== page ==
You’ve likely heard that merchants need to have a PCI compliance scan, a.k.a. network scan or vulnerability scan, in order to achieve PCI Data Security Standards compliance (PCI DSS 3.2). That is partially true. I have been reading up on various requirements and types of scans myself lately, so I thought it would be helpful to share what I’ve learned.
Here it goes.
First, let’s start with the basics. The lingo. A PCI compliance scan is also called a network scan or vulnerability scan or test. I will use the word “scan” from here on out to preserve our sanity. There are both external and internal scans. They are done remotely by an automated computer program to check a merchant’s networks and web applications for vulnerabilities. In simplest terms, external scans identify potential holes outside of a merchant’s firewall that could be easy targets for hackers or malware. Internal scans focus on potential vulnerabilities that may exist behind the merchant’s firewall.
Here are more details about each type of PCI compliance scan.
This is the scan that is the most well-known. Likely because external network scans must be completed by an Approved Scanning Vendor (ASV) according to the PCI Standards Security Council.
Scans are required for merchants whose method of accepting payments is connected to the Internet. Scans are required for PCI Self-Assessment Questionnaires (SAQs) A-EP, B-IP, C, and D.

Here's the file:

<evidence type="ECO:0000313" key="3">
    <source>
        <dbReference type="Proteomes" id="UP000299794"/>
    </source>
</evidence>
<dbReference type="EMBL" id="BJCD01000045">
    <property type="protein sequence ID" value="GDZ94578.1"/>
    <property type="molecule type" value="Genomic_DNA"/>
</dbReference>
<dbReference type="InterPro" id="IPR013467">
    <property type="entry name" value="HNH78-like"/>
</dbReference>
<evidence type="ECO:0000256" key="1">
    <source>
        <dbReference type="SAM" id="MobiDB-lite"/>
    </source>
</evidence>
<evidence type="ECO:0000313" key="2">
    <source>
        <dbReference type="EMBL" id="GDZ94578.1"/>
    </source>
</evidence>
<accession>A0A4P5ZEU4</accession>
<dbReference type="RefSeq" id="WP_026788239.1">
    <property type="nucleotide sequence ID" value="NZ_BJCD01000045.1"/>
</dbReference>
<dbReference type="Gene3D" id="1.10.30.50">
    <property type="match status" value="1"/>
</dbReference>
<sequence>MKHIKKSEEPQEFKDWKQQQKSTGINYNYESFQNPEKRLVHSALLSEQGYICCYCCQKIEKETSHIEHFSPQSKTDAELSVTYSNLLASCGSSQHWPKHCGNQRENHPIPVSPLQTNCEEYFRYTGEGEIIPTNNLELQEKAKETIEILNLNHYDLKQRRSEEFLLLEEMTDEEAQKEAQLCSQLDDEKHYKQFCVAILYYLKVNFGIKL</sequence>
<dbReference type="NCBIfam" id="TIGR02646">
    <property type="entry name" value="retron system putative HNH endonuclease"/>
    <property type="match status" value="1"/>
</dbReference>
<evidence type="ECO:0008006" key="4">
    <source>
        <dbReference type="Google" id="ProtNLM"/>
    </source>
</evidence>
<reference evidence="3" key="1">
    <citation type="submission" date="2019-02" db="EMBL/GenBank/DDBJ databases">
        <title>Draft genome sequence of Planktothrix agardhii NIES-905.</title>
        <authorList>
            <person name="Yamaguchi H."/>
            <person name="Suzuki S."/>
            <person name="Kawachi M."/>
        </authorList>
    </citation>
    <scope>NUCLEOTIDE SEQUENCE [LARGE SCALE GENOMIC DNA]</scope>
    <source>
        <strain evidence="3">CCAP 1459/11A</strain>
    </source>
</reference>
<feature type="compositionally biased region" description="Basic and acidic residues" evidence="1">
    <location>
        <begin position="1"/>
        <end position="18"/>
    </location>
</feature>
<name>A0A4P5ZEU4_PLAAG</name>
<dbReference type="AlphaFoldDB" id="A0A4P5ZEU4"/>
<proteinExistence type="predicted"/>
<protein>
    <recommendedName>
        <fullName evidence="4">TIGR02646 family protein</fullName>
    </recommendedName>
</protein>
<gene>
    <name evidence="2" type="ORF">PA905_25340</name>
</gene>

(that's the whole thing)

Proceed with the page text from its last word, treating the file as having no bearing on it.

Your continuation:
Merchants are required to have an external scan performed every 90 days to maintain PCI compliance. Some Approved Scanning Vendors allow merchants to sign up for auto scans so that they don’t have to remember to run the scan once a quarter.
The lesser known scan is the one that is done to check for vulnerabilities that may exist behind a merchant’s firewall. It does not need to be completed by an Approved Scanning Vendor.
Certain SAQs require internal scans, Primary Account Number (PAN) scans, and/or mobile device scans to help detect system vulnerabilities, missing security patches, and other common security issues that could be putting their business and their customers at risk of a breach.
If an internal scan is required to achieve PCI compliance, it will be required every 90 days just like the timeline for the external scans.
Other types of “scans”
In addition to external and internal scans, there is also a plethora of other security programs on the market to help protect a merchant from a data breach. The most common of these is endpoint protection, which is sometimes called anti-virus software.
Here are some other resources you might like: